Moves Toronto Raptors can make to get under the Luxury tax and salary-cap maximum.
To better fill out the roster, the Toronto Raptors could make several moves to free up some space under the salary cap. These transactions may mean a weaker team overall but would lend some financial flexibility.
First, the Raptors could trade right out of the draft for a future pick. The 29th 2020 first-rounder that the Toronto Raptors currently possess would require a cap hit this coming season of $1,625,500.
It might also become necessary to trade the cap hit of 10.8 million that Norman Powell will require in 2020/21. It does mean removing your best bench scorer and a strong perimeter defender. Also, there is the issue of Terence Davis, who has a legal matter hanging over his immediate future.
If the Toronto Raptors eliminate Davis’ 1.5 million dollar salary, which isn’t guaranteed anyway, they have now freed up nearly 14 million dollars in this scenario. Still, it would mean the level of quality of free agents they could acquire to fill out the 15 man roster drops off with both Fred VanVleet and Serge Ibaka returning.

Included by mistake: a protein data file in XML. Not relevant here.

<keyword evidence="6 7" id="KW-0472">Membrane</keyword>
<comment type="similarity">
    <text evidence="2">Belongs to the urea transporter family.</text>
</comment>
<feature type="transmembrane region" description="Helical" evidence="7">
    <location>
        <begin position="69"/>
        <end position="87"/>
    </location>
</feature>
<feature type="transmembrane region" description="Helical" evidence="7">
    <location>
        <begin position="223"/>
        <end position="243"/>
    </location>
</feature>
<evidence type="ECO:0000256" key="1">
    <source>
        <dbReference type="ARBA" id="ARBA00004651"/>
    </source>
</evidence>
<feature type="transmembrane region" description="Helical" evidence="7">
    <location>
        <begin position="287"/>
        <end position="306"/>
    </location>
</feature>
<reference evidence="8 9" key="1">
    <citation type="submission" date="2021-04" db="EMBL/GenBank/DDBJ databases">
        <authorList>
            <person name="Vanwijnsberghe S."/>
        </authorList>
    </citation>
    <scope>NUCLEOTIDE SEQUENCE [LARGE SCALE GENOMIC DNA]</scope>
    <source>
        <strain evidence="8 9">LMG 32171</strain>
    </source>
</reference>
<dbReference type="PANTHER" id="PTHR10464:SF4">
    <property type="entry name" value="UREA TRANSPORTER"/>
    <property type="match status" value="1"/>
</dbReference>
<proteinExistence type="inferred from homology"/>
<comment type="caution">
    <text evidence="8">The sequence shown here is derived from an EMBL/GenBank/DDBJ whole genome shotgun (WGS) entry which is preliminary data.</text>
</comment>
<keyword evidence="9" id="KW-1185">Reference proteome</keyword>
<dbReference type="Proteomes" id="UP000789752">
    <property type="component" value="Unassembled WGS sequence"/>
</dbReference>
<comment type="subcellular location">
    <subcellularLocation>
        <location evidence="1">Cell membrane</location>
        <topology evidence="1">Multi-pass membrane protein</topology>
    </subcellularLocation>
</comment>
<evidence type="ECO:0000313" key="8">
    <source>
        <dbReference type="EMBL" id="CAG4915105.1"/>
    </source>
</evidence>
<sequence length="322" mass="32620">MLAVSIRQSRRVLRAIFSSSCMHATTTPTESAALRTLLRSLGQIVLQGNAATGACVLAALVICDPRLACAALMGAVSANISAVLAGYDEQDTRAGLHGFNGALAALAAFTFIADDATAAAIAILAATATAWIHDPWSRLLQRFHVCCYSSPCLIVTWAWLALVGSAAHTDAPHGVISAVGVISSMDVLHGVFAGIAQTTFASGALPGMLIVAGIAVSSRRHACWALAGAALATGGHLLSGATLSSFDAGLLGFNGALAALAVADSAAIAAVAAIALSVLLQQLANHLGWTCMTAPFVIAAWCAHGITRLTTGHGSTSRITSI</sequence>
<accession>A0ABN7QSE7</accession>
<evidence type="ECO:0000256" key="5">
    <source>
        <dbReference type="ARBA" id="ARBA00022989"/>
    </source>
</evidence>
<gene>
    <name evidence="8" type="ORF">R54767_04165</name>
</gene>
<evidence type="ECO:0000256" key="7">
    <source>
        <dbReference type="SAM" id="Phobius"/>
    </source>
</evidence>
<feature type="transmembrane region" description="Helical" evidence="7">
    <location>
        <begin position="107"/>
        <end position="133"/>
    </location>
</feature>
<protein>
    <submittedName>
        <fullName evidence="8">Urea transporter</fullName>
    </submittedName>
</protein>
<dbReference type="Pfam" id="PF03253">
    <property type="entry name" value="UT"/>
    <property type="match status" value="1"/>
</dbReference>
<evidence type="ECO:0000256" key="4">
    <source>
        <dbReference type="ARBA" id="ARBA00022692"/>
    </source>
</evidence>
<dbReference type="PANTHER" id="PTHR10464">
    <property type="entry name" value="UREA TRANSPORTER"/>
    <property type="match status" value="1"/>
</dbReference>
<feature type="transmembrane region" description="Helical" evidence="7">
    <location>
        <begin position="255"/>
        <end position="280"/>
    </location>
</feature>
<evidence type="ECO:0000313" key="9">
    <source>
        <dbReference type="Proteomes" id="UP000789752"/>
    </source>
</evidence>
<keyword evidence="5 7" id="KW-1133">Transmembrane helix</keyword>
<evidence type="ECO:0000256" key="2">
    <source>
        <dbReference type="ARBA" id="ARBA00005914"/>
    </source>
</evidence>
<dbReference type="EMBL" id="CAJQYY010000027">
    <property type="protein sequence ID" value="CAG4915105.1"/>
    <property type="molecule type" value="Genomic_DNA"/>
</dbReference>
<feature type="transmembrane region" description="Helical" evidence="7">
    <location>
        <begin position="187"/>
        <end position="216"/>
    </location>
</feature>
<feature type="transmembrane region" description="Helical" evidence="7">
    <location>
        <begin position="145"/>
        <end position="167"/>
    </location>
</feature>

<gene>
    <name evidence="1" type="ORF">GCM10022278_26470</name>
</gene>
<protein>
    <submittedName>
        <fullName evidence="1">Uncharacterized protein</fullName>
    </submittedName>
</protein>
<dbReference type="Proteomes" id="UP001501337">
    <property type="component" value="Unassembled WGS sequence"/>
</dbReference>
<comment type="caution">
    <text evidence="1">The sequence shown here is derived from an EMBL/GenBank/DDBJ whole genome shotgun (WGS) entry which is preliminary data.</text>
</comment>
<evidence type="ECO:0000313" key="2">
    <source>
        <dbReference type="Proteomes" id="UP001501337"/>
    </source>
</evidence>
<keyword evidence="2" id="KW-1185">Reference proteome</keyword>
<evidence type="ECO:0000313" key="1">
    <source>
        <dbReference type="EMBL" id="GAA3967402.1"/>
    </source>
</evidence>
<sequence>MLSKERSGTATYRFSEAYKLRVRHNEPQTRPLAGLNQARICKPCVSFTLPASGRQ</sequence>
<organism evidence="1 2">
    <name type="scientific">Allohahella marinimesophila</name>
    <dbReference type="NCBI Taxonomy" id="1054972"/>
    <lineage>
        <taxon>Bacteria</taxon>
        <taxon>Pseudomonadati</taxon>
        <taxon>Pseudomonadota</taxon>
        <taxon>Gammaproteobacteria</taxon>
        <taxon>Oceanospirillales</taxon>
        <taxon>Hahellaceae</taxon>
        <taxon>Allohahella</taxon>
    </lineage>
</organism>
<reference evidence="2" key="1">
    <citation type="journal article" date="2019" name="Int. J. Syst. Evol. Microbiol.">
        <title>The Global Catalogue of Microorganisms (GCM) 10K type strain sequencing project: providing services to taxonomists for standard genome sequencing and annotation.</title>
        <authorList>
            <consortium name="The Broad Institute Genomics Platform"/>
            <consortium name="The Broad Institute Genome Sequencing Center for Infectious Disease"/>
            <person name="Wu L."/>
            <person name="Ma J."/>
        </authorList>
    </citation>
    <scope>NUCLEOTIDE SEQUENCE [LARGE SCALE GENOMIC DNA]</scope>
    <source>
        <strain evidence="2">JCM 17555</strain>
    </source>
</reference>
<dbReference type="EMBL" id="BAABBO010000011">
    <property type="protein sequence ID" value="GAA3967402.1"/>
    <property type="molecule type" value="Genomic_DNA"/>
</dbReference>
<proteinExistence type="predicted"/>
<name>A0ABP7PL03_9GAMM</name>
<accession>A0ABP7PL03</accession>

The major mistake that also cramps Toronto’s management is the two-year deal (one plus a player option) given to Stanley Johnson in 2019, where he is due 3.8 million should he opt-in to his final year. Considering he played minimally last season, it would be a huge risk for him to opt-out of that money. He could be included in a deal to a team that wants his contract’s flexibility ending in a year.
Potentially trade Kyle Lowry.
The other possibility is to trade Kyle Lowry. It is not immediately clear what the Toronto Raptors could receive in return for a 34-year-old point guard. There have been several trade rumors, none of which seem realistic involving Kyle Lowry, considering he is the Raptors’ heart and soul.
He is due 30 million dollars this season, and the right deal could redistribute that salary into several players filling glaring holes on the roster.
The rumors have include stories sending him to Milwaukee, Philadelphia, and, most recently, the Los Angeles Lakers. If anything can be read into Fred VanVleet’s recent statements, he feels he is blossoming into a team leader.
However, the Toronto Raptors’ true on-court leader is Kyle Lowry. VanVleet might be suggesting his development may be stagnated because of the continued presence of Kyle Lowry in Toronto. At age 26, Fred VanVleet is in his prime. Logic would suggest he and not Kyle Lowry is the present and future at the point guard spot in Toronto. Should Fred VanVleet not return in free agency next summer, the Raptors will be searching for a point guard when Kyle Lowry’s contract ends.
It may just be equally good sense to let Fred VanVleet walk away in free agency and spend that salary cap space as needed.
These considerations all get magnified in a handful of days as the 2020 NBA Draft is on Wednesday, free agency negotiations begin November 20th, and free-agent signings will start on November 22nd, 2020.
It has been a strange year in the NBA, but the excitement is about to begin.